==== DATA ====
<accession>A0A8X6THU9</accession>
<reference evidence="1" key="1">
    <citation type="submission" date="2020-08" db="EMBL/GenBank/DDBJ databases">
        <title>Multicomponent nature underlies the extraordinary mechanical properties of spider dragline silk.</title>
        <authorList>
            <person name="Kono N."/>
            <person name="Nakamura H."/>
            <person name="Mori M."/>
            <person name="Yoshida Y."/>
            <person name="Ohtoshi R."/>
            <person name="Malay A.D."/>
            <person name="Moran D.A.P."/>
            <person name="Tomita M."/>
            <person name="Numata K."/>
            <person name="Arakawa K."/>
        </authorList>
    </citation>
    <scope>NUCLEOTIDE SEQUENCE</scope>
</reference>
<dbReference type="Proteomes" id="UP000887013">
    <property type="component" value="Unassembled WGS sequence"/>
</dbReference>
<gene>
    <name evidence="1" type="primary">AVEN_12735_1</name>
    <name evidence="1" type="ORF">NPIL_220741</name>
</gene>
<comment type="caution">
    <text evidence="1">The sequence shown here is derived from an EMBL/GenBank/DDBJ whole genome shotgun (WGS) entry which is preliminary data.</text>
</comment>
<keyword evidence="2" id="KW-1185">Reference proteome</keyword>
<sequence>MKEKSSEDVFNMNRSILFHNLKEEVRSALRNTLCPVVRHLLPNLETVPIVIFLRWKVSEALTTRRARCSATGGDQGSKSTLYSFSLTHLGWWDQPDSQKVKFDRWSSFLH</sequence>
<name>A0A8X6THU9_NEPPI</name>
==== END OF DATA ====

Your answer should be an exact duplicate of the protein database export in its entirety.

<accession>A0A8X6THU9</accession>
<reference evidence="1" key="1">
    <citation type="submission" date="2020-08" db="EMBL/GenBank/DDBJ databases">
        <title>Multicomponent nature underlies the extraordinary mechanical properties of spider dragline silk.</title>
        <authorList>
            <person name="Kono N."/>
            <person name="Nakamura H."/>
            <person name="Mori M."/>
            <person name="Yoshida Y."/>
            <person name="Ohtoshi R."/>
            <person name="Malay A.D."/>
            <person name="Moran D.A.P."/>
            <person name="Tomita M."/>
            <person name="Numata K."/>
            <person name="Arakawa K."/>
        </authorList>
    </citation>
    <scope>NUCLEOTIDE SEQUENCE</scope>
</reference>
<dbReference type="Proteomes" id="UP000887013">
    <property type="component" value="Unassembled WGS sequence"/>
</dbReference>
<gene>
    <name evidence="1" type="primary">AVEN_12735_1</name>
    <name evidence="1" type="ORF">NPIL_220741</name>
</gene>
<comment type="caution">
    <text evidence="1">The sequence shown here is derived from an EMBL/GenBank/DDBJ whole genome shotgun (WGS) entry which is preliminary data.</text>
</comment>
<keyword evidence="2" id="KW-1185">Reference proteome</keyword>
<sequence>MKEKSSEDVFNMNRSILFHNLKEEVRSALRNTLCPVVRHLLPNLETVPIVIFLRWKVSEALTTRRARCSATGGDQGSKSTLYSFSLTHLGWWDQPDSQKVKFDRWSSFLH</sequence>
<name>A0A8X6THU9_NEPPI</name>